"Writing is my means to fight back": an interview with Nasrin Parvaz
July 19, 2017
Nasrin Parvaz is a writer, artist and activist from Iran. Since fleeing to the UK in 1993, she has published or translated fiction, non-fiction and poetry in Farsi, English and Italian, as well as being a longstanding member of Freedom From Torture’s Write to Life group. The first publication in English of Nasrin’s prison memoir is currently being crowdfunded online by the publishers Unbound.
Born in Tehran, Nasrin returned from studying in England in 1979 to a country transformed by that year’s revolution. She joined a left-wing political party and campaigned for a non-Islamic state with women’s rights: for this, she was arrested, tortured and sentenced to death in 1982. Following the commutation of her sentence, she was released from detention in 1990, and fled to the UK in 1993, being granted asylum the following year.
“I don’t want to forget” she says, when I sit down to interview Nasrin ahead of a Write to Life poetry reading, and ask about how her writing has helped her to deal with her experiences, or move on from them.
I don’t want to leave it, because it’s something which is still ongoing in Iran: now the prisons are full, they’ve just built more prisons. The process of writing for me is a counterattack against the systemic violence. Writing is my means to fight back.
“Last week, 45 ambassadors from different countries were invited to visit Evin prison; the political prisoners held there were taken out of their usual wings, and put in solitary confinement, so the ambassadors couldn’t see them.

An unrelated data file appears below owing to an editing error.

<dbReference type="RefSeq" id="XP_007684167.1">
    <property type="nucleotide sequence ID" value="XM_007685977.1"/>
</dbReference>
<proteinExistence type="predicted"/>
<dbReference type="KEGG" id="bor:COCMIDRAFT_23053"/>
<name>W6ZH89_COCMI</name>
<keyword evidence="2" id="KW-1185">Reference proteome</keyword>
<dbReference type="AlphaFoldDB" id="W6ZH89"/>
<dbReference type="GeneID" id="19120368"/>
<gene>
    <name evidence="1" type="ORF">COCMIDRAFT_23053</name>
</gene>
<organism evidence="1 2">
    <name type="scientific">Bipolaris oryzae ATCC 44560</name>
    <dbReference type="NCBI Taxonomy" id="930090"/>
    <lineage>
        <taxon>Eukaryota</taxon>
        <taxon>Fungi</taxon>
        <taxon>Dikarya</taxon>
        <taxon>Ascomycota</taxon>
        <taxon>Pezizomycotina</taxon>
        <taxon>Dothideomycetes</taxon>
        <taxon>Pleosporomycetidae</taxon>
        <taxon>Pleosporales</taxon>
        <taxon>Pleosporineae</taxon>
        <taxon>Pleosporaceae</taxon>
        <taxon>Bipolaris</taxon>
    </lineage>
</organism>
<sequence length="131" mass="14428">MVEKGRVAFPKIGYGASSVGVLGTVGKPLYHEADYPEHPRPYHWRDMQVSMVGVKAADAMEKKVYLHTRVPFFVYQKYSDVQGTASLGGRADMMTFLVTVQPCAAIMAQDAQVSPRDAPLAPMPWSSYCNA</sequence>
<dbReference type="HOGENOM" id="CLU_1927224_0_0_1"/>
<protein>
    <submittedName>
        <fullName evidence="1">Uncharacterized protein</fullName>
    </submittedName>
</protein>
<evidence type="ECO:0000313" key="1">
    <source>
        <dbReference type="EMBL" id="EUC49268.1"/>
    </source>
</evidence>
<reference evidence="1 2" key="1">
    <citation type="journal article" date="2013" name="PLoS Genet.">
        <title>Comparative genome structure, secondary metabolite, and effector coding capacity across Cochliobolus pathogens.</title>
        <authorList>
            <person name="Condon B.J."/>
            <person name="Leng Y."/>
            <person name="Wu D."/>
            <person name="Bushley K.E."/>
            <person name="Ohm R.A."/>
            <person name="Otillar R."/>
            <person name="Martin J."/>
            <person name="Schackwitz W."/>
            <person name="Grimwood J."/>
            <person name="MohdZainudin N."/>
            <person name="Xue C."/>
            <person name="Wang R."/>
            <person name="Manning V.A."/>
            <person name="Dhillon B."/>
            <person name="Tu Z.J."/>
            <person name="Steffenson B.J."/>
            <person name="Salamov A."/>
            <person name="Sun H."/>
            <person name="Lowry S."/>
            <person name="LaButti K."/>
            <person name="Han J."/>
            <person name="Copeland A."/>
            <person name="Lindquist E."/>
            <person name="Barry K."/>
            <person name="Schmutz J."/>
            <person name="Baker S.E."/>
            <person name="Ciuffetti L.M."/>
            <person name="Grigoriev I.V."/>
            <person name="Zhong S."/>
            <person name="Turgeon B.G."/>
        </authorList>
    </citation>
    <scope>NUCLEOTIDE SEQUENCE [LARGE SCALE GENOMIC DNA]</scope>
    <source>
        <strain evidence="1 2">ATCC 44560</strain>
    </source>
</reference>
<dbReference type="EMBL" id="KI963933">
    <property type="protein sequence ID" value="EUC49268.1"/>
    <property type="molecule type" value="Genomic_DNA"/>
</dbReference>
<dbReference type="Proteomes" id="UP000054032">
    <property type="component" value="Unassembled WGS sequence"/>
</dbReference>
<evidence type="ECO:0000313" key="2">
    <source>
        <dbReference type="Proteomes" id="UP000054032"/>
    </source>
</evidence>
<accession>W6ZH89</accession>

“Something like that happened when I was in prison: they built a wall in a corridor to stop people being able to see where we were held. The interrogation centre I was held in has been turned into a museum: they take schoolchildren there, and tell them it was only used by the Shah, they don’t mention that it went on for 20 years after the revolution.”
The process of fighting back has not been easy. Nasrin talks about the difficulties of finding a publisher for her latest book, and of funding its publication:
“Books that are published in English, they’re not written by people like me: something like 2% are translations from other languages. Traditional publishers, they don’t want to take our books.”
Unbound, a crowdfunded publisher, is able to take a more open-minded approach, but this still requires Nasrin to do the work of raising money for the publication herself.
Of course, there have been even greater challenges along the way: not only surviving her imprisonment and escaping Iran, but also dealing with the after-effects of these experiences through writing and painting. Nasrin shows me several of her artworks: one depicts the grey, faceless walls of her prison; another features a woman kissing her daughter before being taken to be executed.
“I received therapy and help from Freedom from Torture for several years. My first mentor was Sonja Linden, who set up the Write to Life workshop.
“When I first started working with Sonja, I didn’t know what was going to happen; I wanted to write about my experience, so I spoke to Sonja in English and she wrote it down, but after a while I realised that this wasn’t what I wanted to say, so I began writing in Farsi.
"Sonja’s help was the starting point for my writing, giving me a space to write and think.”
From that starting point, Nasrin’s career as a writer has blossomed, including the publication of her memoir in Farsi and Italian, a novel, Temptation, based on the true stories of men who survived the 1988 massacre of Iranian prisoners, and translations of poems prohibited in Iran from Farsi into English.
“Writing in fiction, even about these terrible things, is much easier than writing a memoir, because you have to be true, and you have to remember things that were very difficult at the time.
“If books like mine get published, though, people will hopefully become less misinformed about what really happens in Iran”
Nasrin’s ambitions for the future are extensive: she has several more novels ready, waiting to see if her memoir is successful. “I will keep writing,” she says “because it’s the best thing I can do.”
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